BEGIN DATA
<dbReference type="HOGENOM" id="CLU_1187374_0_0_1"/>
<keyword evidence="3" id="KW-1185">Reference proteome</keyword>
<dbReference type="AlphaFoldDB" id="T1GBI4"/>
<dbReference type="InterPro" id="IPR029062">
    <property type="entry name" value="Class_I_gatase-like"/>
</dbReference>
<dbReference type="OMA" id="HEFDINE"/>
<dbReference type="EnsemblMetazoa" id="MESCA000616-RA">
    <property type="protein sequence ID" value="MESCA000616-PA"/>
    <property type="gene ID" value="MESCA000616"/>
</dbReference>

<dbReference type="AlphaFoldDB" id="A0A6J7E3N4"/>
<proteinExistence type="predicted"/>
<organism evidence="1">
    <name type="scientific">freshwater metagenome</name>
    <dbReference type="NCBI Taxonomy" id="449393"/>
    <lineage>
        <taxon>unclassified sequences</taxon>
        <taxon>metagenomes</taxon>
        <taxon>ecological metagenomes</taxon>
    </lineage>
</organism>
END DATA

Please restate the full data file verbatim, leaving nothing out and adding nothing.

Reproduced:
<dbReference type="HOGENOM" id="CLU_1187374_0_0_1"/>
<keyword evidence="3" id="KW-1185">Reference proteome</keyword>
<dbReference type="AlphaFoldDB" id="T1GBI4"/>
<dbReference type="InterPro" id="IPR029062">
    <property type="entry name" value="Class_I_gatase-like"/>
</dbReference>
<dbReference type="OMA" id="HEFDINE"/>
<dbReference type="EnsemblMetazoa" id="MESCA000616-RA">
    <property type="protein sequence ID" value="MESCA000616-PA"/>
    <property type="gene ID" value="MESCA000616"/>
</dbReference>

<dbReference type="AlphaFoldDB" id="A0A6J7E3N4"/>
<proteinExistence type="predicted"/>
<organism evidence="1">
    <name type="scientific">freshwater metagenome</name>
    <dbReference type="NCBI Taxonomy" id="449393"/>
    <lineage>
        <taxon>unclassified sequences</taxon>
        <taxon>metagenomes</taxon>
        <taxon>ecological metagenomes</taxon>
    </lineage>
</organism>